My new-age friend W. is vague about his 12-Step interests, and so I don’t know if he is a legit alcoholic, a wizened and grimacing heroin addict, a meth chemist, or a guy whose only lover has been Pornhub for the last two decades.  Could be a combo, and all righteousness to those in the battle.

I’ve been dating online for seven years, give or take two engagements.  Seven years. It means I don’t waste any time with the riffraff, am a little bit bitter, and have buried myself in my own shortcuts, rules, and codes about who is right and who is sure to be way, way wrong. The easy ones: straight please, and non-smokers only, and local within a 45-minute driving radius, parking spot to parking spot. I figure I want to be able to kiss after work.

When I tell a man “No thank you,” the only gracious response is “Okay—thanks, and be safe,” or some version of that, but most of the time they try to talk me out of it. They try to explain how Detroit to Toledo is “only a 35 minute drive” when any testosterone-balanced person knows that I-75 is frankly hellish every day and in all seasons, and I live south of Toledo and he no doubt lives west and north of Detroit. It’s an hour, and that’s a generous Google Maps estimate. More than once in a while, when I say, “I do not sense a match for us,” I get a “u SURE?”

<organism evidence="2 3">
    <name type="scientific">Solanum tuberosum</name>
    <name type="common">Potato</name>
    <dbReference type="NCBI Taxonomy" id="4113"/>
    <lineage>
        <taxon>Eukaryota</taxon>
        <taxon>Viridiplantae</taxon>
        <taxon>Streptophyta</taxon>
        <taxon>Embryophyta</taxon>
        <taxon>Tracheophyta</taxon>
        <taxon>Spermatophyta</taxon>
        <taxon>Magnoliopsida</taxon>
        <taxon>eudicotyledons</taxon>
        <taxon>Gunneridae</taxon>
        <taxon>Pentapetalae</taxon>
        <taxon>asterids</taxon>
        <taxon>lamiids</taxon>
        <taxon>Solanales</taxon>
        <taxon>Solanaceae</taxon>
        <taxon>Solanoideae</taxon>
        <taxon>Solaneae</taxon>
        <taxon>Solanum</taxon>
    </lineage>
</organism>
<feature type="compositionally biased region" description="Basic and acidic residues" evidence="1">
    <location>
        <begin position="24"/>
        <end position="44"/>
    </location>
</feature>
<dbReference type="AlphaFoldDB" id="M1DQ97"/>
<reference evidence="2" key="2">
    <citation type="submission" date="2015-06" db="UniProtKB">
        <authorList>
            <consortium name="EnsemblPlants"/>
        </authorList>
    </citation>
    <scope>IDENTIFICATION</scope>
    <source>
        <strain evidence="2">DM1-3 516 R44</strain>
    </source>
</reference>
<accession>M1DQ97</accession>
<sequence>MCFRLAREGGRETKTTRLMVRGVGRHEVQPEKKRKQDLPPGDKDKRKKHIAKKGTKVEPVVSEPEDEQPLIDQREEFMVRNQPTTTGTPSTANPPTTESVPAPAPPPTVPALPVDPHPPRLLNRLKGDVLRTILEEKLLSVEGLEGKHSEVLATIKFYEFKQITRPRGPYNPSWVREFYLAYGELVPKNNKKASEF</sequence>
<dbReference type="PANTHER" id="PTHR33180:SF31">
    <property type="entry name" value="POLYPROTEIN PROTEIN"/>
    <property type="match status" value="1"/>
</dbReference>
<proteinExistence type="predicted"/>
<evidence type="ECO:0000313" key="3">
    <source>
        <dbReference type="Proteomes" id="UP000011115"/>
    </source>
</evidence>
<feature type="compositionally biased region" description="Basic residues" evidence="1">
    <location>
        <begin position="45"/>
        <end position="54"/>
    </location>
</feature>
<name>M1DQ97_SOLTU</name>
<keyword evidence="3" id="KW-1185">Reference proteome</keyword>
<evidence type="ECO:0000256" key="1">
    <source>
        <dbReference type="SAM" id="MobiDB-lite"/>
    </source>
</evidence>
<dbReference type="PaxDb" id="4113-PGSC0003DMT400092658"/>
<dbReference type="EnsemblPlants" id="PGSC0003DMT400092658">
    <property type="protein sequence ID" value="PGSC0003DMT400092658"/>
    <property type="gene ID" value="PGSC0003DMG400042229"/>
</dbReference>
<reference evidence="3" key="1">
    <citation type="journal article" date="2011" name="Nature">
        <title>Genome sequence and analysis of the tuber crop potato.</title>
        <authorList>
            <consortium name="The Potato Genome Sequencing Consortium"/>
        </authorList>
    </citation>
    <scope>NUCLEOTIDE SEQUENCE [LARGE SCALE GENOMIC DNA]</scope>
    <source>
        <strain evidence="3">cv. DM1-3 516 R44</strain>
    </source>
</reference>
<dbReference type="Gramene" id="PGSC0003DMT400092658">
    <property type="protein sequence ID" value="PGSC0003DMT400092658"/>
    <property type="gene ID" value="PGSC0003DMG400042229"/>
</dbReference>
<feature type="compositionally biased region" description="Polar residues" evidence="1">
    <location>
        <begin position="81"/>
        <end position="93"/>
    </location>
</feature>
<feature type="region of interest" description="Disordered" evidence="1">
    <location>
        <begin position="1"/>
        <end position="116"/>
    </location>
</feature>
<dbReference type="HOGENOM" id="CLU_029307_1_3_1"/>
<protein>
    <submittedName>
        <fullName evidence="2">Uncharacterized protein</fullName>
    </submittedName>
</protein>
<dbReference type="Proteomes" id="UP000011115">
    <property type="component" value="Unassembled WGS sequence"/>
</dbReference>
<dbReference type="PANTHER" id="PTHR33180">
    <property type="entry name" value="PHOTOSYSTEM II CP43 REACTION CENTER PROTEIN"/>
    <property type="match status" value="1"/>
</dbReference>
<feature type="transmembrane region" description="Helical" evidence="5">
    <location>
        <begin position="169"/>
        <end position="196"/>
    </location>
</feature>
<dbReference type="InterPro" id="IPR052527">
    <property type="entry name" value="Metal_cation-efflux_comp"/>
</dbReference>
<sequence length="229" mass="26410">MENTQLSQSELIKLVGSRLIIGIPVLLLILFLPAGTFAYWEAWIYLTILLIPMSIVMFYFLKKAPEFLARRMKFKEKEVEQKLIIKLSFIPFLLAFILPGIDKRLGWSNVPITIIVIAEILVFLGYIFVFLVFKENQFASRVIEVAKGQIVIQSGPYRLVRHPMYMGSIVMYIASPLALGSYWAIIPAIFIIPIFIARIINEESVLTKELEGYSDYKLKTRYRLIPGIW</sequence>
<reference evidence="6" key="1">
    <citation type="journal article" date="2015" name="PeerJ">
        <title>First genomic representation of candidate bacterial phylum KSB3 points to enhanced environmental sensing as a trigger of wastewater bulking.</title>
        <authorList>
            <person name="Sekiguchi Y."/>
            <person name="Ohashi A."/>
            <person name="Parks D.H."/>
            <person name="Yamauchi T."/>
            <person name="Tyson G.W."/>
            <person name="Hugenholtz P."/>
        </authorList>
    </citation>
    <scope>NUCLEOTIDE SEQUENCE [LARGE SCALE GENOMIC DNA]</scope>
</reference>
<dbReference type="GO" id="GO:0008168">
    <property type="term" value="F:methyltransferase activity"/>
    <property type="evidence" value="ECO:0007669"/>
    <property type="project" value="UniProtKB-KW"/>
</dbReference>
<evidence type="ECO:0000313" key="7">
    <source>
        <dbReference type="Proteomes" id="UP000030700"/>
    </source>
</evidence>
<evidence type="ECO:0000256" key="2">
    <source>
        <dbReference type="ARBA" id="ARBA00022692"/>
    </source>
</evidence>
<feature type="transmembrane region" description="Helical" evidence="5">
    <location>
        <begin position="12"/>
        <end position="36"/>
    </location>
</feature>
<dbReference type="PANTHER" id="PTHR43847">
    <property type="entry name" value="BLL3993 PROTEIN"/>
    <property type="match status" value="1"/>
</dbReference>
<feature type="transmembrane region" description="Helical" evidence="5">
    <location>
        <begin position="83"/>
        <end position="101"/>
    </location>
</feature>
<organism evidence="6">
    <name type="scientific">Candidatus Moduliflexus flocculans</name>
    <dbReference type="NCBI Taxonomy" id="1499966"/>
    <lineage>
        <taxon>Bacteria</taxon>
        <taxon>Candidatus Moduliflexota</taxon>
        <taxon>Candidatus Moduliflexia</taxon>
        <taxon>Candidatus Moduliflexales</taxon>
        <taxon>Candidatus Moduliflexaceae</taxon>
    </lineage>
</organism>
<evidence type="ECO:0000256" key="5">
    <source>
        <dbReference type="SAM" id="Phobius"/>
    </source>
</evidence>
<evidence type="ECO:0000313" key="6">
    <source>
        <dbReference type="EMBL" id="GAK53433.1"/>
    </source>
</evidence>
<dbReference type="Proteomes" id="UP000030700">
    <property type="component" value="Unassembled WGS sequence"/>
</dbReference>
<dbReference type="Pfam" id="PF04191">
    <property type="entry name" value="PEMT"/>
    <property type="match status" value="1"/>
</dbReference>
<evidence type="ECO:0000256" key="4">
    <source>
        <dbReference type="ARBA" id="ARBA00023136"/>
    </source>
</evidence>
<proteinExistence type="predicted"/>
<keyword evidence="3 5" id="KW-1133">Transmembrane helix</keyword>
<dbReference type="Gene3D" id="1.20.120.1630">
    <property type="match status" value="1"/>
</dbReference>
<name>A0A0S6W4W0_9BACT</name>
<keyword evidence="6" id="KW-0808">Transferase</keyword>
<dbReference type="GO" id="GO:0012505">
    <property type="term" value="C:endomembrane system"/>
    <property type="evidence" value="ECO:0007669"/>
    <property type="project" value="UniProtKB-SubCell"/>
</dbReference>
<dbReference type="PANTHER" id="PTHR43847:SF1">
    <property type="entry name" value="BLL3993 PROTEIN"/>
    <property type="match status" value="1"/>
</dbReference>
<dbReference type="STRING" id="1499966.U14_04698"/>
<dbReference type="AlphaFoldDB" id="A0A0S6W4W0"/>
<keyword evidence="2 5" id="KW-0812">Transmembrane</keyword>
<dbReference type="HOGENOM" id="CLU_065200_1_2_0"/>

The other suitable-mate criteria are sneakier to tease out: tRumpers get a swift and firm left-swipe disposal, though I’m grateful when they identify themselves, and pretty much any man who won’t claim his own politics is a No.

Lately, guys won’t say whether they are vaxxed or anti-vaxx, and the mask in the time of pandemic dating is a full-on matter of consent.  Are you breathing with other people?

One man confessed to attending in-person church, but he was the drummer, so I figured he had to. (Surely he was masked-up?)  Plus he worked in shipping, so I figured, like a fool, that he was masked there, too.  Then he sent me pics of him and the guys on break, arms around each other, all faces naked. I felt like I’d been mooned. I hope you don’t mind that I’m not getting vaxxed, he texted the next day. I’ve already had The Covid, and I didn’t die, I’m not afraid. But I don’t mind if you get the shot, really, I don’t.